Table 4 shows that the safety stock can represents a large portion of the total stock. For example, the safety stock is near 50 percent of the total stock when the coefficient of variation (cov) is .50. The safety stock is over 50 percent of the total stock when cov is greater than 0.50.

 

Summary

 

As stated at the beginning, this paper shows how much less safety stock is needed when the forecast error decreases by 10 percent. With this knowledge, it behooves the inventory management to insist on using a good forecast system one built with sound statistical techniques. Note that in many inventory operations, safety stock represents a large portion of the total inventory 50 percent is common and thereby a reduction in the safety stock will significantly reduce the total inventory and this leads to lower inventory costs and higher profits.

 

 

 

 

 

 

References

 

1. Brown, R.G., Smoothing, Forecasting and Prediction of Discrete Time Series, Englewood Cliffs, NJ. Prentice Hall, Inc., 1962.

 

2. Thomopoulos, N.T., Applied Forecasting Methods, Englewood Cliffs, NJ. Prentice Hall, Inc., 1980.

 

3. Thomopoulos, N.T., Strategic Inventory Management and Planning, Carol Stream, Il. Hitchcock Publishing Company, 1990.

 


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Table 1. L = .25 and M = .50

Months of safety stock vs. lead time, months-in-buy,

coefficient of variation and service level;

and the corresponding percent increase in safety stock

when cov increases 10%

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----months---- ------------------SL---------------------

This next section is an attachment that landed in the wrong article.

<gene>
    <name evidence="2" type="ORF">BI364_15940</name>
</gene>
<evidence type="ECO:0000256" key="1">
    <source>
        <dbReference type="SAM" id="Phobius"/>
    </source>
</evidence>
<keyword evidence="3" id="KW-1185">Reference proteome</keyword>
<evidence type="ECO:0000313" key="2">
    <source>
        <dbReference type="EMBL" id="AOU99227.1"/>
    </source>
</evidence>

L M cov 0.900 0.925 0.950 0.975 0.990

------------------ -------------------ss---------------------

0.25 0.50 0.10 0.00 0.00 0.00 0.02 0.04

0.25 0.50 0.20 0.00 0.01 0.03 0.08 0.13

0.25 0.50 0.30 0.02 0.05 0.09 0.15 0.22

0.25 0.50 0.40 0.07 0.11 0.16 0.23 0.32

0.25 0.50 0.50 0.12 0.17 0.22 0.31 0.42

0.25 0.50 0.60 0.18 0.23 0.30 0.40 0.52

0.25 0.50 0.80 0.31 0.37 0.46 0.59 0.74

0.25 0.50 1.00 0.45 0.53 0.63 0.78 0.97

% increase in ss at 10% increase in cov

-------------------------------------------

0.25 0.50 0.20 - - - 30.00 22.50

0.25 0.50 0.30 - - 40.00 17.50 13.85

0.25 0.50 0.40 75.00 36.00 23.33 16.00 13.64

0.25 0.50 0.50 28.57 21.82 15.00 13.91 12.50

0.25 0.50 0.60 25.00 17.65 18.18 14.52 11.90

0.25 0.50 0.80 21.67 18.26 16.00 14.25 12.69

0.25 0.50 1.00 18.06 17.30 14.78 12.88 12.43

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Table 2. L = 1 and M = 1

Months of safety stock vs. lead time, months-in-buy,

coefficient of variation and service level;

and the corresponding percent increase in safety stock

when cov increases 10%

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----months---- ------------------SL---------------------

L M cov 0.900 0.925 0.950 0.975 0.990